Dissociating patterns of anterior and posterior hippocampal activity and connectivity during distinct forms of category fluency

Neuropsychologia. 2016 Sep;90:148-58. doi: 10.1016/j.neuropsychologia.2016.06.028. Epub 2016 Jun 22.

Abstract

Recent work has suggested that there are functionally distinct contributions from hippocampal subregions to episodic memory retrieval. One view of this dissociation is that the anterior and posterior hippocampus support gist-based/conceptual and fine-grained/spatial memory representations, respectively. It is not clear if such distinctions hold for other cognitive domains. To test this possibility, we examined anterior and posterior hippocampal contributions to a standard semantic retrieval task, category fluency. During fMRI scanning, participants generated exemplars to categories that were based on conceptual (autobiographical categories - 'movies that you have seen') or spatio-perceptual (spatial categories - 'items in a kitchen') information. Our main finding was that the autobiographical categories preferentially recruited the anterior hippocampus whereas the spatial categories preferentially recruited the posterior hippocampus. Differences were also evident when we examined the patterns of task-based hippocampal connectivity associated with these two forms of fluency. Our findings provide evidence for a functional organization along the long axis of the hippocampus that is based on conceptual and perceptual relational retrieval and indicate that this manner of organization is apparent outside the domain of episodic memory.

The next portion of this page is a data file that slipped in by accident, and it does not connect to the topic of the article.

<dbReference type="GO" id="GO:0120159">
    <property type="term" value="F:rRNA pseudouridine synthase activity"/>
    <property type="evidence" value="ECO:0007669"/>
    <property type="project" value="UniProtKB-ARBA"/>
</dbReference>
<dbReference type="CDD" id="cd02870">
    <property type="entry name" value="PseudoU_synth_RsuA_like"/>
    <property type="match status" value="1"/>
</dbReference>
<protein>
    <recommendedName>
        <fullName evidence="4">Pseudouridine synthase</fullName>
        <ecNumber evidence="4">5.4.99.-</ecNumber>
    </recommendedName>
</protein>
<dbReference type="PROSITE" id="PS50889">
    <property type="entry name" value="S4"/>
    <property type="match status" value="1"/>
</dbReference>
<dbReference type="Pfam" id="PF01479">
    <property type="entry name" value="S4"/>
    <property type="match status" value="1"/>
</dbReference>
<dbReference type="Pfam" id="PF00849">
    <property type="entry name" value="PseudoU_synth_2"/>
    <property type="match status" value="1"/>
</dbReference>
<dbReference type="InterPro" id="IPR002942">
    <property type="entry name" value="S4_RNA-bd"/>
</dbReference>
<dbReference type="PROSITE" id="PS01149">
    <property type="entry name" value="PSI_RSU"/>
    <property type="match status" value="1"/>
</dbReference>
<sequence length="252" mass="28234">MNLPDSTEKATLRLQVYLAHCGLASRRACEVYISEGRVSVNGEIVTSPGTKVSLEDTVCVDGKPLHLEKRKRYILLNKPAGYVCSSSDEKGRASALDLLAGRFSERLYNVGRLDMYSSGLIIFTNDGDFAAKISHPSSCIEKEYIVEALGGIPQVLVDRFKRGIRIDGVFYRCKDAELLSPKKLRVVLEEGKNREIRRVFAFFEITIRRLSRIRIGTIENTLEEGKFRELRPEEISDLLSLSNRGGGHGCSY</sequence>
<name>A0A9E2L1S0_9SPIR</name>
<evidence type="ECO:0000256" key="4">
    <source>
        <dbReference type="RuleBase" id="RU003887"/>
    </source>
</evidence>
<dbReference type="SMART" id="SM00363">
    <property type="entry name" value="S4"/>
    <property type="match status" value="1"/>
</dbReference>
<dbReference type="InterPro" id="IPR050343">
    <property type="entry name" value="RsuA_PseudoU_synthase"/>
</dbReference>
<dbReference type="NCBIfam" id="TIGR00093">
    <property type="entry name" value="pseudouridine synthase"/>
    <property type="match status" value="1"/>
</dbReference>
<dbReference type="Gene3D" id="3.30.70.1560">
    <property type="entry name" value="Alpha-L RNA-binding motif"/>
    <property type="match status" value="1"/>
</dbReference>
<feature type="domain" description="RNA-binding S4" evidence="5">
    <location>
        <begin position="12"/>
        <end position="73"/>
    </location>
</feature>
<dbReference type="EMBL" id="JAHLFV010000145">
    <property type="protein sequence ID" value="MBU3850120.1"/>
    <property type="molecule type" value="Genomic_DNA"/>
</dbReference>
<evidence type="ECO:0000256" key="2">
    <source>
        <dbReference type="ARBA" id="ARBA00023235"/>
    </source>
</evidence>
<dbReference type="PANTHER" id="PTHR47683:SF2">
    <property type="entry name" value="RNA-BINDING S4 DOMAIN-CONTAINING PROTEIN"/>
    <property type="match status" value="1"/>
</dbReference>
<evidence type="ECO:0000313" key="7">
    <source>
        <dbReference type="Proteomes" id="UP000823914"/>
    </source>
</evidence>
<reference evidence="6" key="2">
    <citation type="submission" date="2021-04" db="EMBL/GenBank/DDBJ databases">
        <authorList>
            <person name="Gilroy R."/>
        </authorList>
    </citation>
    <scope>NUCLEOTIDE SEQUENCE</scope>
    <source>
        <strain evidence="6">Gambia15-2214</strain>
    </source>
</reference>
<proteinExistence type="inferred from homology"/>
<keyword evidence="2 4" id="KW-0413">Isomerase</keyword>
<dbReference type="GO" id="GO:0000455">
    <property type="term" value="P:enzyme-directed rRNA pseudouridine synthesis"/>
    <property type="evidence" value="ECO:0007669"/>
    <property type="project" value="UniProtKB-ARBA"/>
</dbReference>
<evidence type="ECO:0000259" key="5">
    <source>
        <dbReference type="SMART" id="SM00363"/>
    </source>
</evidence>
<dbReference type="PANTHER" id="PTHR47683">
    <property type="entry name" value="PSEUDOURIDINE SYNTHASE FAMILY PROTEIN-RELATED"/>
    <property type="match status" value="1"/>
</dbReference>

Keywords: Connectivity; Functional dissociation; Hippocampus; Memory.

MeSH terms

  • Adult
  • Brain Mapping*
  • Concept Formation / physiology*
  • Female
  • Functional Laterality / physiology
  • Hippocampus / diagnostic imaging
  • Hippocampus / physiology*
  • Humans
  • Image Processing, Computer-Assisted
  • Magnetic Resonance Imaging
  • Male
  • Memory, Episodic*
  • Nerve Net / diagnostic imaging
  • Nerve Net / physiology*
  • Neuropsychological Tests
  • Photic Stimulation
  • Semantics*
  • Young Adult